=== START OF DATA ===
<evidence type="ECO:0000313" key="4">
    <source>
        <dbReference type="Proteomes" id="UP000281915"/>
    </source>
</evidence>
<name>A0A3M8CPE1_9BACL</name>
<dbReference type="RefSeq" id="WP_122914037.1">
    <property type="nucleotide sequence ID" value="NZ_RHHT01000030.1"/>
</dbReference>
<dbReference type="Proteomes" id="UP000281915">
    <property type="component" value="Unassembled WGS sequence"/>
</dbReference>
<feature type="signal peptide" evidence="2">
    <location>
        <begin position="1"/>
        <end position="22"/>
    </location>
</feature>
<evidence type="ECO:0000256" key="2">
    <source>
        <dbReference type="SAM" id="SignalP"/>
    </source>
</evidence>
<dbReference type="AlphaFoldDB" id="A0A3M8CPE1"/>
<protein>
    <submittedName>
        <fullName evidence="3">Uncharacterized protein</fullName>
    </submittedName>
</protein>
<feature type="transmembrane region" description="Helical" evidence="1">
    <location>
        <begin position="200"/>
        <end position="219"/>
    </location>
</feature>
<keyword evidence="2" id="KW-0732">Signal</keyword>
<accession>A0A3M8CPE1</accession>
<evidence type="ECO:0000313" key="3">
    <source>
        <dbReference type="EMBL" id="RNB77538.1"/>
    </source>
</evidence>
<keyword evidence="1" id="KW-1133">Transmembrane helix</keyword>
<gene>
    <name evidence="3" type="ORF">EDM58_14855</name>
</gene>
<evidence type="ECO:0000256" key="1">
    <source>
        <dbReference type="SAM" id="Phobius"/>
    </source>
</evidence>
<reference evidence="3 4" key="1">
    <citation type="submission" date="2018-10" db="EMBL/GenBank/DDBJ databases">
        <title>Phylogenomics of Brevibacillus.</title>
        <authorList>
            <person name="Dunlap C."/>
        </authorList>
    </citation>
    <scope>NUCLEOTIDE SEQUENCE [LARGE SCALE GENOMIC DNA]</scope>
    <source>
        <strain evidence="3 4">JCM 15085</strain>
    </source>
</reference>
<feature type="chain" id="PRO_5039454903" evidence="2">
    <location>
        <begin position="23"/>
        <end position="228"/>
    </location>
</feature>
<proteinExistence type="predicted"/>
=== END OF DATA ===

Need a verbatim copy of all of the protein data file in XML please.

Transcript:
<evidence type="ECO:0000313" key="4">
    <source>
        <dbReference type="Proteomes" id="UP000281915"/>
    </source>
</evidence>
<name>A0A3M8CPE1_9BACL</name>
<dbReference type="RefSeq" id="WP_122914037.1">
    <property type="nucleotide sequence ID" value="NZ_RHHT01000030.1"/>
</dbReference>
<dbReference type="Proteomes" id="UP000281915">
    <property type="component" value="Unassembled WGS sequence"/>
</dbReference>
<feature type="signal peptide" evidence="2">
    <location>
        <begin position="1"/>
        <end position="22"/>
    </location>
</feature>
<evidence type="ECO:0000256" key="2">
    <source>
        <dbReference type="SAM" id="SignalP"/>
    </source>
</evidence>
<dbReference type="AlphaFoldDB" id="A0A3M8CPE1"/>
<protein>
    <submittedName>
        <fullName evidence="3">Uncharacterized protein</fullName>
    </submittedName>
</protein>
<feature type="transmembrane region" description="Helical" evidence="1">
    <location>
        <begin position="200"/>
        <end position="219"/>
    </location>
</feature>
<keyword evidence="2" id="KW-0732">Signal</keyword>
<accession>A0A3M8CPE1</accession>
<evidence type="ECO:0000313" key="3">
    <source>
        <dbReference type="EMBL" id="RNB77538.1"/>
    </source>
</evidence>
<keyword evidence="1" id="KW-1133">Transmembrane helix</keyword>
<gene>
    <name evidence="3" type="ORF">EDM58_14855</name>
</gene>
<evidence type="ECO:0000256" key="1">
    <source>
        <dbReference type="SAM" id="Phobius"/>
    </source>
</evidence>
<reference evidence="3 4" key="1">
    <citation type="submission" date="2018-10" db="EMBL/GenBank/DDBJ databases">
        <title>Phylogenomics of Brevibacillus.</title>
        <authorList>
            <person name="Dunlap C."/>
        </authorList>
    </citation>
    <scope>NUCLEOTIDE SEQUENCE [LARGE SCALE GENOMIC DNA]</scope>
    <source>
        <strain evidence="3 4">JCM 15085</strain>
    </source>
</reference>
<feature type="chain" id="PRO_5039454903" evidence="2">
    <location>
        <begin position="23"/>
        <end position="228"/>
    </location>
</feature>
<proteinExistence type="predicted"/>